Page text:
Atrial Functional Mitral Regurgitation
From Mitral Annulus Dilatation to Insufficient Leaflet Remodeling
This article requires a subscription to view the full text. If you have a subscription you may use the login form below to view the article. Access to this article can also be purchased.
Atrial fibrillation (AF) is the most frequent heart rhythm disorder. The estimated prevalence of AF in the United States in 2010 ranged between 2.7 and 6.1 million and is projected to increase to 12.1 million by 2030.1 Similar figures have been described in Europe: the estimated prevalence of AF in adults >55 years was 8.8 million in 2010 and projections estimate a prevalence of 17.9 million by 2060.2 The vast majority of research has focused on the most feared complications of AF: stroke, heart failure, sudden cardiac death, and noncardiovascular death. However, the occurrence of mitral regurgitation (MR) in patients with AF has received much less attention.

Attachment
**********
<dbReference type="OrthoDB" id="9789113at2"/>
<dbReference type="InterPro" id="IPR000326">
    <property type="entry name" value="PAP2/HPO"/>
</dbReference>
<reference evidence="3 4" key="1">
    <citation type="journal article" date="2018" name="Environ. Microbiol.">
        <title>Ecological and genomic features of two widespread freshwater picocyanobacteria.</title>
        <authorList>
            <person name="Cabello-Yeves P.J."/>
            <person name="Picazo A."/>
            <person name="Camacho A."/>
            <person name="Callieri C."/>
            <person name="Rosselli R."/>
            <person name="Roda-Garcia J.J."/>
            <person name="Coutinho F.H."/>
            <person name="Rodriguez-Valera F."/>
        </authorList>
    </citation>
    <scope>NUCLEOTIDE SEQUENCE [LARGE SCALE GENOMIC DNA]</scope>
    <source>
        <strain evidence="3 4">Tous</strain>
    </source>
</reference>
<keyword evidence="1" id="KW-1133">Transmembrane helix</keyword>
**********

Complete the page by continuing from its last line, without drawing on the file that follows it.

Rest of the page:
See Article by Kagiyama et al
MR is the most frequent valvular heart disease and is a known risk factor for AF.1 However, the prevalence and pathophysiology of MR among patients with AF remains unexplored. Between 14% and 26.4% of the patients included in landmark clinical trials on direct oral anticoagulants showed significant valvular heart disease other than moderate and severe mitral stenosis or mechanical valve prostheses.3 The most frequent valvular heart disease was MR with prevalence ranging between 73% to almost 90%.3 However, no data on the mechanism of MR were provided.
MR is classified as primary (organic), when the mitral leaflets or the subvalvular apparatus are structurally abnormal causing leaflet malcoaptation, or secondary (functional) when the leaflets and subvalvular apparatus are normal and leaflet malcoaptation is caused by global or regional left ventricular (LV) remodeling that displace the papillary muscles, tethering the mitral leaflets, or by reduction of LV closing forces. Depending on the severity and chronicity of MR, the left atrium (LA) dilates in response to the volume overload. This remodeling process involves the posterior part of the mitral annulus, causing dilatation of the mitral …